USTA director Siegel criticizes USTA
Last week, the USTA, in its online newsroom, posted an article titled “Texas District Court Dismisses HISA Constitutional Challenge” with a byline of sorts, “April 1, 2022, from the USTA Communications Department.”
Let me be clear that I am a supporter of HISA (the Horseracing Integrity and Safety Authority) which lands me in a minority of USTA directors. I have no issue with the fact that the board support HISA as our board is based on fair democratic principles and on this one, I have a dissenting opinion.
That said, I have huge problems with the aforementioned article. Most importantly, other than the first two paragraphs which factually state how the case was resolved in the district court of Texas, the piece is an editorial, not news. In addition, it clearly was not constructed by the USTA Communications Department, but rather drafted by an attorney quite familiar with the dispute. My best guess is that attorney is Russell Williams, our president. Whether or not he is the author, I would strongly surmise he approved this editorial masquerading as news.
The difference is that news is supposed to be fact-based. I would have no issue if this were placed in some other forum where opinions are expected and belong.
Another big picture issue is that the site is aimed to inform the USTA members and anyone else interested in standardbred racing and other standardbred activities. Using the news section of the site when it goes beyond fact (and not clearly labeled as such), is problematic in that it does not allow for dissenting opinions. An editorial section of the site with op-eds is perfectly appropriate for debating major issues such as this.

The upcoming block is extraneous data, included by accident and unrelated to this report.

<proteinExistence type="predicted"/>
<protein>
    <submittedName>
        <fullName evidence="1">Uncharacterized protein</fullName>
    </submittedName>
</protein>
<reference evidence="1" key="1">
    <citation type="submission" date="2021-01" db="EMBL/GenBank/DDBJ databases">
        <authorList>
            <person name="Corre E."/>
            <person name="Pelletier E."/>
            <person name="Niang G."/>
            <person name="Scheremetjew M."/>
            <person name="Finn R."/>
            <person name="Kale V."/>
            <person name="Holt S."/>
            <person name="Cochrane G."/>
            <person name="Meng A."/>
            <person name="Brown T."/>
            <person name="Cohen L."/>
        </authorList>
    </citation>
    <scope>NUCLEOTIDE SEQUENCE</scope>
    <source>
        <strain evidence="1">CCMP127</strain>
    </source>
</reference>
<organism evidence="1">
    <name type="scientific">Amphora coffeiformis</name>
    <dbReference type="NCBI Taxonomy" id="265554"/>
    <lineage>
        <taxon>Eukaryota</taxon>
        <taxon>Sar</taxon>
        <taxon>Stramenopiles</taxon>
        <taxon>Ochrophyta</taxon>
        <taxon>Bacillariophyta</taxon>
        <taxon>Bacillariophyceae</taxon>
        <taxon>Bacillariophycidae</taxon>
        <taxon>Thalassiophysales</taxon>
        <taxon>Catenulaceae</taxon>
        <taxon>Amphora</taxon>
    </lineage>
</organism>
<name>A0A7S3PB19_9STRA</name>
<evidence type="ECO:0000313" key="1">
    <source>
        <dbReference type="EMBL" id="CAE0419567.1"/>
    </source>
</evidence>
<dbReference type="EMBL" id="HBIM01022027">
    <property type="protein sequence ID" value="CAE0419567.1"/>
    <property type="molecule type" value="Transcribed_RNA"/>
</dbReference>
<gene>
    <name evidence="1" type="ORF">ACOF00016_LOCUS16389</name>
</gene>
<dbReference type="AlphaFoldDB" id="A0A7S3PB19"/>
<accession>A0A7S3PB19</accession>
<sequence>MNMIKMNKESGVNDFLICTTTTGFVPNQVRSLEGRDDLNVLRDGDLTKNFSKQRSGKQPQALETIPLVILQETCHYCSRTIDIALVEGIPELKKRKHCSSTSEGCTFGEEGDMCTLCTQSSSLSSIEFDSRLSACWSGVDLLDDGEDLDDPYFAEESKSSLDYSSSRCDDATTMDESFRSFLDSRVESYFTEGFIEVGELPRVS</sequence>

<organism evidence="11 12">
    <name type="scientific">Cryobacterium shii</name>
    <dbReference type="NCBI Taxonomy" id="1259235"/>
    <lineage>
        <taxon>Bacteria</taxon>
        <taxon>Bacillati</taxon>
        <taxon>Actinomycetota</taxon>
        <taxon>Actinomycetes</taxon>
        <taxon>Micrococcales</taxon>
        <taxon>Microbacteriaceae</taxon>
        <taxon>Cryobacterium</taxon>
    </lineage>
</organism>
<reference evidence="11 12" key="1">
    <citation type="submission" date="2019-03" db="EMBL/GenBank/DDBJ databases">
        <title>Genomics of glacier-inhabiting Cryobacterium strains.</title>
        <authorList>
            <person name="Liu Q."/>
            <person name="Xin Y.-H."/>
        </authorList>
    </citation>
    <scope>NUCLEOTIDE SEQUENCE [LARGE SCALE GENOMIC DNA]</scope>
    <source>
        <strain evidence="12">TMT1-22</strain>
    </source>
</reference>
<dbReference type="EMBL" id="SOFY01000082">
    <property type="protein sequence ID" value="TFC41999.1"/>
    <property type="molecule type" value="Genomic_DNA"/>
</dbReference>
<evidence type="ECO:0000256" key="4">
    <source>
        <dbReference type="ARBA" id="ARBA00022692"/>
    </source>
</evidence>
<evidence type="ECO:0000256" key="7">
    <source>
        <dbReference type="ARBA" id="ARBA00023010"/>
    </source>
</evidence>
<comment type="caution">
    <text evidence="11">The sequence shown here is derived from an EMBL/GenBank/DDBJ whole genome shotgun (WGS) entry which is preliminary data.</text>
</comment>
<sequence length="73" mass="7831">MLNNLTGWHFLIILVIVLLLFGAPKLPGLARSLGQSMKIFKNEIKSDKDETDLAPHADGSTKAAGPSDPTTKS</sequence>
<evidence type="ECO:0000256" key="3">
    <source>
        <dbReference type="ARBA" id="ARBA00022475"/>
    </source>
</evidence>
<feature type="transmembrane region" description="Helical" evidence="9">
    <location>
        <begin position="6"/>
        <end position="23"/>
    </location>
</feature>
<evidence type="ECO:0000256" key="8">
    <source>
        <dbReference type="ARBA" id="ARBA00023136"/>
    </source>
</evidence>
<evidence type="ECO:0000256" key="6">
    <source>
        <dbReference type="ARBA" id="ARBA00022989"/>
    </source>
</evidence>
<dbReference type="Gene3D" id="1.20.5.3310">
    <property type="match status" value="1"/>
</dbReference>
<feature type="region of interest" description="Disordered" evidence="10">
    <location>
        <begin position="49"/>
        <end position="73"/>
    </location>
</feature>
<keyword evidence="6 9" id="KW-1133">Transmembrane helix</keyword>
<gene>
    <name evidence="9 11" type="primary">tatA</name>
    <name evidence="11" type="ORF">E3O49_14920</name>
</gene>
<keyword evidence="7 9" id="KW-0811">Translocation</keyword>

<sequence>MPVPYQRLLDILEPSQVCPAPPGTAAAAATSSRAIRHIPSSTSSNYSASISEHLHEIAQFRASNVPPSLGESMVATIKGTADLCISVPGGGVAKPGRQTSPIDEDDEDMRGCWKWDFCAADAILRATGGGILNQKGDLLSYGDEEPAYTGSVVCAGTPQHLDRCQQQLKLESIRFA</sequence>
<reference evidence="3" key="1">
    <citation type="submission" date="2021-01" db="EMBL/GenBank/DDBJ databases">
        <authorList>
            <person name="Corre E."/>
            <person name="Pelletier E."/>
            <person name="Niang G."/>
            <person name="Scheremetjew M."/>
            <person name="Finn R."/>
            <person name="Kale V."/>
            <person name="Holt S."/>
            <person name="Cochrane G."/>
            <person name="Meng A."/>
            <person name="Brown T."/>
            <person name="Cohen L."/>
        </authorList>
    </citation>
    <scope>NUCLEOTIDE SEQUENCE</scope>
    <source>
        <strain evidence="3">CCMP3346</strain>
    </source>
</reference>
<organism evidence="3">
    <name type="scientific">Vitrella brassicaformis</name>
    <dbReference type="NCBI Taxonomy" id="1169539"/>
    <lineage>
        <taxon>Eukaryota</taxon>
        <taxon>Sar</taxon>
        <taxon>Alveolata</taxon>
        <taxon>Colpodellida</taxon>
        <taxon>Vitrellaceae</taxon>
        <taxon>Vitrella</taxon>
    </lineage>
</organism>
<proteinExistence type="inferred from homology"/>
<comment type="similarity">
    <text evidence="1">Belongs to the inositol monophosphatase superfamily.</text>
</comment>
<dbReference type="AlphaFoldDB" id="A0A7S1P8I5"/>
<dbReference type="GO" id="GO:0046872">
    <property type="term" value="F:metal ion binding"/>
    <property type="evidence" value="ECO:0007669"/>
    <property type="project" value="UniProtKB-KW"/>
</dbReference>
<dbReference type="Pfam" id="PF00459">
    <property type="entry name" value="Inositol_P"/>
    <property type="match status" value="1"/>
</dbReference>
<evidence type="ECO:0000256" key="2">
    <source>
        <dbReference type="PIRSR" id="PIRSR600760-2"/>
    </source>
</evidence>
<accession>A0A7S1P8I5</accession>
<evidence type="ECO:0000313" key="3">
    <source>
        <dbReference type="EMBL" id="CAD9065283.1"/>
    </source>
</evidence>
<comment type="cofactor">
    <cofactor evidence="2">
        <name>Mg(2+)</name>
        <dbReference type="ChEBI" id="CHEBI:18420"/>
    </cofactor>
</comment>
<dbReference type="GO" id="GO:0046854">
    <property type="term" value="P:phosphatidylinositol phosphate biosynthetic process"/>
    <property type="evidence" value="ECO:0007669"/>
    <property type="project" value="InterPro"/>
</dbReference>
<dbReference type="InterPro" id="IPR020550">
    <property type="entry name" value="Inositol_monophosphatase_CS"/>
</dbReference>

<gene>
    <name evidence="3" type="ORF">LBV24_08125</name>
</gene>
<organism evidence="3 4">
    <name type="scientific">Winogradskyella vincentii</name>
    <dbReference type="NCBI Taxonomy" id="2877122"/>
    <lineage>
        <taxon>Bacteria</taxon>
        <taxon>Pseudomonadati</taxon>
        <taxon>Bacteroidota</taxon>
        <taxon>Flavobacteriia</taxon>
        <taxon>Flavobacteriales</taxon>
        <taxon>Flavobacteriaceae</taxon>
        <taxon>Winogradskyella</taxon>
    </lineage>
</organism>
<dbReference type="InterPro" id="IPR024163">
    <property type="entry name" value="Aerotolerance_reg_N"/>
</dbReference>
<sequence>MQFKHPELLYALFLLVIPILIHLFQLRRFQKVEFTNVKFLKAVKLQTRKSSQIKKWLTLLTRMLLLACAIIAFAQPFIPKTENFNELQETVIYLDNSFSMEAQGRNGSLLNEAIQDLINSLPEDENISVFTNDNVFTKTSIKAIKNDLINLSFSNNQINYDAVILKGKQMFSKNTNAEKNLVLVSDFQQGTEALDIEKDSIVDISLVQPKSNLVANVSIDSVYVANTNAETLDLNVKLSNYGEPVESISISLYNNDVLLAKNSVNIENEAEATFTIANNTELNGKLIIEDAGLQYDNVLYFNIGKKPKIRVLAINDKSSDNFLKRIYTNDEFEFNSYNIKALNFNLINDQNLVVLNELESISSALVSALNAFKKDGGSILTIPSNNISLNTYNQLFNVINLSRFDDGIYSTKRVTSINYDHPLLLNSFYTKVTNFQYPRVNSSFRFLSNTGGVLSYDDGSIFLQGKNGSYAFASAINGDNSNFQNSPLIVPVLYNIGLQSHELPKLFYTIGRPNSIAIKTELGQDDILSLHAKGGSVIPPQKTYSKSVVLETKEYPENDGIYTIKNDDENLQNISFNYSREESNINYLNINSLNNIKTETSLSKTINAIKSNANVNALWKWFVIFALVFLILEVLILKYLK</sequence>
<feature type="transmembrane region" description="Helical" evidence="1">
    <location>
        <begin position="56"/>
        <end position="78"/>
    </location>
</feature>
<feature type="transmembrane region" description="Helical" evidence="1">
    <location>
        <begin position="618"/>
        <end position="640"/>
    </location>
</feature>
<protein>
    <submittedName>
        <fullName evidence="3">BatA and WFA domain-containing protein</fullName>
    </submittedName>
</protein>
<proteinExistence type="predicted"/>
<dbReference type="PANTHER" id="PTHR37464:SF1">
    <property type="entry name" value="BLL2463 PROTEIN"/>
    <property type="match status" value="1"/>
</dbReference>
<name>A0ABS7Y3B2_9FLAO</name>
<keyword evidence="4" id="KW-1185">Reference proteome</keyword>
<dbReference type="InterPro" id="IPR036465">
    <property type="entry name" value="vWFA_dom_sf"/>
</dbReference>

However, even if the USTA feels that there is no room for opposing views on its site; it should not effectively broadcast propaganda masquerading as fact on its news page.
That is my OPINION.
David Siegel / USTA director – District 3
The Big M amateur racing
As a harness racing gambler since the days of Joe Marsh, Jr. and Dave Magee (of Midwest lore), I read with interest Debbie Little’s question on the “pale” of amateur racing (Read here). While I’m not sure the question posed was answered, I can say —not because of amateur racing. I have learned that serious gambling is more rewarding when betting pools are deep in cash like the Gulfstream thoroughbred winter meet.
On the profitable days that lingered over to Meadowlands racing, I initially ignored the amateur races and chalked them up to post time lag. Having known of Mark Silva’s travels from Cali to the Meadows to the Meadowlands, I pitched a heavy bet (no pun intended) on Silva the “A” driver against the amateur drivers, and he clicked. Since then, while still preferring the Meadowlands best, I gradually saw opportunity in the amateur races, rating the drivers, post positions and the betting pool (not necessarily past performance lines). Little notes that about a third of favorites win these races. My guess is over time these favorites have yielded much better payouts than a typical piping hot odds on favorite. So I have begun to pay more attention to these races as gambling opportunities. Amateur races pose more gambling risk, but can yield greater reward. Let’s just avoid pro-am races as past events, such as at Yonkers, will send the faithful to the exits.
Vincent Lee / Fort Lauderdale, FL